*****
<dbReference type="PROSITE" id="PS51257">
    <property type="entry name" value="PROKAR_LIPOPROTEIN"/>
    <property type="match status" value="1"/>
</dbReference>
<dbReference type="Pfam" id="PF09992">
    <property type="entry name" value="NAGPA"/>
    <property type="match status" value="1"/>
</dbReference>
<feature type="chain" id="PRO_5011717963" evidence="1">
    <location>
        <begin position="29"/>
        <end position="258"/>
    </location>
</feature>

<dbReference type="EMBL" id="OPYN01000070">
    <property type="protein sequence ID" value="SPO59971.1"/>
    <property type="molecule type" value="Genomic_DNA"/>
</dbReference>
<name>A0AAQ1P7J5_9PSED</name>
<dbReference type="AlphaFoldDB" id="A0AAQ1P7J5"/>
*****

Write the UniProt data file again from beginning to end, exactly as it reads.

<dbReference type="PROSITE" id="PS51257">
    <property type="entry name" value="PROKAR_LIPOPROTEIN"/>
    <property type="match status" value="1"/>
</dbReference>
<dbReference type="Pfam" id="PF09992">
    <property type="entry name" value="NAGPA"/>
    <property type="match status" value="1"/>
</dbReference>
<feature type="chain" id="PRO_5011717963" evidence="1">
    <location>
        <begin position="29"/>
        <end position="258"/>
    </location>
</feature>

<dbReference type="EMBL" id="OPYN01000070">
    <property type="protein sequence ID" value="SPO59971.1"/>
    <property type="molecule type" value="Genomic_DNA"/>
</dbReference>
<name>A0AAQ1P7J5_9PSED</name>
<dbReference type="AlphaFoldDB" id="A0AAQ1P7J5"/>